Joshua Tucker

Joshua Tucker is a professor of Politics at New York University with an affiliate appointment in the Department of Russian and Slavic Studies and New York University-Abu Dhabi. His major field is comparative politics with an emphasis on mass politics, including elections and voting, the development of partisan attachment, public opinion formation, and, political protest.

Recent Articles

Evidence Tampering

There’s apparently a meme developing in the early general election reporting that goes like this: I know Obama is in a difficult position heading into 2012, but I can’t just report on the poll numbers or the fact that everyone knows incumbents have a difficult time getting re-elected when the economy is doing poorly, so I’m going to seize on some piece of information that’s out of context to be “another sign” that Obama is in trouble.

The Voting Paradox Explained! Why People Vote…

United Russia, Russia’s ruling party, saw its popularity drop by nine points this week and then released the following online add:

The tag line? “Let’s Do it Together”

[h/t to Brian Whitmore, Israel Marques, and Scott Gehlbach, who wants this to be immediately nominated for most unusual campaign advertisement.]

Speaking of Things that Aren’t Democratic…

Earlier this week, I raised the issue that there might be some tension between the sudden savior status of technocratic government and traditional notions of democratic accountability. Thus it was with great interest that I read the lead to the AP story on Italy’s likely incoming new – “TECHNOCRATIC” – Prime Minister, Mario Monti:

Italy’s Senate approved crucial economic reforms demanded by the European Union on Friday, the first step in paving the way for Premier Silvio Berlusconi to resign as early as this weekend and a transitional government to be formed. The 156-12 vote took place after respected economist Mario Monti – widely expected to become the interim prime minister – was welcomed with applause in the Senate chamber, where he was officially designated senator for life. [emphasis added]

It’s a Bird! It’s a Plane! It’s…. Technocratic Government!

The sky is falling! The Euro is collapsing! What can we do? Look, up in the sky: it’s a bird! it’s a plane, it’s….TECHNOCRATIC GOVERNMENT! Destined to save small and large European governments alike, the sudden appearance of technocratic government as a deus ex machnia is probably raising a similar thoughts in most (especially American) people’s head: just what is a technocratic government?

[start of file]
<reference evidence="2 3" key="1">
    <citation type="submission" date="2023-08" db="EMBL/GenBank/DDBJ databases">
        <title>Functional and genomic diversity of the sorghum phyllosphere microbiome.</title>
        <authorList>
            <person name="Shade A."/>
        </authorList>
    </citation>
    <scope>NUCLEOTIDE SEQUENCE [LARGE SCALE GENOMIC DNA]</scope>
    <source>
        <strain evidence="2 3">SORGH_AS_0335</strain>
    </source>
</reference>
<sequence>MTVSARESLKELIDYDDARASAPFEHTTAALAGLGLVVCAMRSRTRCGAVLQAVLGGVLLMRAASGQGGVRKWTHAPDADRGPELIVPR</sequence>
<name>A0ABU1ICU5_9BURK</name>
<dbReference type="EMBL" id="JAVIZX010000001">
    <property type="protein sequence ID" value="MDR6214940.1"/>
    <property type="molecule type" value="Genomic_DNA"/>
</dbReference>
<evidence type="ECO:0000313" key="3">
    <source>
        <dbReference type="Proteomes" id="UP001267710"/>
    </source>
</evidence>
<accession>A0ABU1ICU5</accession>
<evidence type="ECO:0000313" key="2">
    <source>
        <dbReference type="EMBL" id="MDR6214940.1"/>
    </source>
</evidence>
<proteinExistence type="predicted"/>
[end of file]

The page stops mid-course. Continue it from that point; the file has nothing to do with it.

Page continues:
Does Money Affect Election Outcomes in US Politics? A Quick Review of the Literature

Yesterday I addressed the question of whether Obama was actually having trouble raising money for his 2012 re-election campaign. This of course begs a larger question: how much does campaign spending actually affect election outcomes in US politics? I put this question to Andrew Therriault, a post-doctoral fellow at Vanderbilt University and an expert on campaign effects.

Q: (me) What are the basic conclusions of the literature regarding overall spending in US elections?

 

A: (Therriault): With regard to overall spending, Jacobson (1978) was the first to show an effect on vote outcomes, but this effect was mainly present for challengers [in Congressional elections]. In subsequent years, the effect of challenger spending was confirmed, but others also found effects for incumbent spending as well (e.g. Green & Krasno 1988, Erikson & Palfrey 1995, Gerber 1998). The basic takeaway is that spending more is clearly effective for challengers, and probably also matters for incumbents too, but solving the causal direction problems involved makes it very difficult to be really certain of any of these findings.

 

One problem is we know that winning candidates generally have more money, but whether money helps candidates or is just a signal of unobserved candidate quality [i.e., people give more money to better candidates] is unclear. Another problem is that not only are donors attracted to high-quality candidates just as voters are, but they are also attracted to winning candidates—that is, if money is given in order to get access to elected officials, donors are more likely to give to candidates who are expected to do well, because the expected return is greater. In both cases, we could observe an empirical relationship between winning and having more money for your campaign, without the money actually “causing” the victory.

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